• What does this say about the nature of communication?
  • Ask people for their insights and get them to share with the big group!

You could run this exercise with a small team at the start of a meeting, or you could use the mechanism with perhaps a different question at a much bigger event to get the room to buzz with the fun of sharing stories.

Download a pdf workshop sheet of our Listen, Check Summarise exercise.

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Engagement Exercises to try #2 – ABC

Engagement Exercises to try #2 – ABC

Exercises to try #2 – ABC Exercise 

Following our promise to share some exercises for you to try with your teams, here is another to help you develop your own facilitator skills and more widely bring your teams together to create what we believe will be stronger, more open, honest working relationships.

Last week we gave you ‘GROUPS’ (best name ever!) 

This week we present The ABC exercise. Attitude, Behaviour, Choice.

We think this has an even catchier title than last week!

This exercise is reflective and it requires participants to listen and observe. It should still be fun though as we will unearth some stereotypical responses – which are always fun to look at

Of course, like so many of our exercises it’s in the unpacking afterwards where the really good lessons are learnt.



1. The set up

This exercise takes around 15 minutes.

You will need a board, flip chart with paper or a screen and projector at one end of the room.

The group divide into pairs, one person faces front so they can see the board, the other faces the back of the room so they cannot see the board.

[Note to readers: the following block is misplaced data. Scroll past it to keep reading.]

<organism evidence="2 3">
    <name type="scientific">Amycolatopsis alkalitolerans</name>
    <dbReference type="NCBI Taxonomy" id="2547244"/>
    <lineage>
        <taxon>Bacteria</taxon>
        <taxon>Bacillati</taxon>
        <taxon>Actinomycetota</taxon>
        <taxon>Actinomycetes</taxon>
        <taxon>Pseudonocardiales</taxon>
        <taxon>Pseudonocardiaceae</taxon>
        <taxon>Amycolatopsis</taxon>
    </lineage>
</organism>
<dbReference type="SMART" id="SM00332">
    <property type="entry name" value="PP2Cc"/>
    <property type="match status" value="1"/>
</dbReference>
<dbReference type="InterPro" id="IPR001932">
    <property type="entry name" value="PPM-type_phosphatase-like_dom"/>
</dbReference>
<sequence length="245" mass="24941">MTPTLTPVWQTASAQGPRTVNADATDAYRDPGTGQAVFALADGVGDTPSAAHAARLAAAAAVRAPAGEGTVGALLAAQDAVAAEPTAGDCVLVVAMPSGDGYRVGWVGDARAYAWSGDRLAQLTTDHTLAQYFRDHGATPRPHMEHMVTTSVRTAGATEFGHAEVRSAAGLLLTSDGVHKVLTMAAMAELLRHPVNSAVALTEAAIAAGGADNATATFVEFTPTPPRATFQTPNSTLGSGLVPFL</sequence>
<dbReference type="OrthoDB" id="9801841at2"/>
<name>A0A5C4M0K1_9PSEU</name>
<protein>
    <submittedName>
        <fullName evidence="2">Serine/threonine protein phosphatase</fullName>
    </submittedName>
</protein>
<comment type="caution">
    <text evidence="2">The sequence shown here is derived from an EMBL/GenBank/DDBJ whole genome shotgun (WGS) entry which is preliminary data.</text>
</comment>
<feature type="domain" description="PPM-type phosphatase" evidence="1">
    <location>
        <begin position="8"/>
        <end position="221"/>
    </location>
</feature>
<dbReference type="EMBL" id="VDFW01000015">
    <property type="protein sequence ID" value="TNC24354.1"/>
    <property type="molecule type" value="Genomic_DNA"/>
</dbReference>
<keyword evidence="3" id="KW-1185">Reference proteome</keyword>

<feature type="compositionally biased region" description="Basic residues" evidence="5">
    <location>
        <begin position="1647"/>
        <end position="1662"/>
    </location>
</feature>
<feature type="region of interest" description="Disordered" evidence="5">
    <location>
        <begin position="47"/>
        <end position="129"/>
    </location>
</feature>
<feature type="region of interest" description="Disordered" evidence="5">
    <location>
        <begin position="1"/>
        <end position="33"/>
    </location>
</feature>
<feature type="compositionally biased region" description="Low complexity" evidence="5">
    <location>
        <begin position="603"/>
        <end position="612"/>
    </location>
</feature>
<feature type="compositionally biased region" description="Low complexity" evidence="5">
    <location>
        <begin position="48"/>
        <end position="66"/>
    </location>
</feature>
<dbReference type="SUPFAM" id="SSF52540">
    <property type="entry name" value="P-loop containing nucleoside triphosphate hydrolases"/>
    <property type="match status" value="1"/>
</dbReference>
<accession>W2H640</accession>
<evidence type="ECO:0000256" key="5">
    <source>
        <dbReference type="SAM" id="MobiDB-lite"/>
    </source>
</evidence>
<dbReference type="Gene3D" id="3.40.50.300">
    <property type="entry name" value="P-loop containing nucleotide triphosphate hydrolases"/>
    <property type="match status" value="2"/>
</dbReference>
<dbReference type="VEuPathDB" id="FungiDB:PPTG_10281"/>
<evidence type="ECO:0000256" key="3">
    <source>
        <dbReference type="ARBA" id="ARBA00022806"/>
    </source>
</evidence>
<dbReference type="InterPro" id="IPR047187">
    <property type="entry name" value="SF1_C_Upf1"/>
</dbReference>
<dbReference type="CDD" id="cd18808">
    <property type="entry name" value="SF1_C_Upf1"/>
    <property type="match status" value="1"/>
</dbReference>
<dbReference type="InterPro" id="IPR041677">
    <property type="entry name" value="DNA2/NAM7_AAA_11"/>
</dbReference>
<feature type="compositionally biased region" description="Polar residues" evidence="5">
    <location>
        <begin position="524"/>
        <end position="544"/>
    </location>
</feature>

2. Let’s Play

The facilitator writes or shows an attitude on the board/flip chart from our suggested list (you can also find this in the download- these are ones we have used in the past, but do feel free to add your own!)

Rushed, impatient, tired, stressed, over familiar, surly, distracted, hangry (?!), apathetic, enthusiastic, committed, pushy, bubbly, warm, kind, direct.

Then ask the person who can see the word to embody that attitude while talking to their partner about their journey into work.

The person with their back to the front of the room guesses what the attitude is. We suggest that at this point, the facilitator asks around what people thought the attitude was- this can often garner some interesting responses, but is important to hear what attitude was perceived by others versus what the individuals thought they were delivering.

How many different words did people use to describe the attitude? What did people notice about tone of voice? Body language, eye contact? How did it feel to be spoken to in that way? How did it feel to act that way? Aren’t we good at spotting the signs? – the bad news is we’re really good at spotting them in everyone including you.

    • We go again, this time with a different attitude displayed, then swap over in the pairs so the other person gets a couple of goes.


3. The Learning

How does this ATTITUDE affect our BEHAVIOUR? What are the results of letting your attitude dictate your behaviour? What can we do alter this? What CHOICES must we make?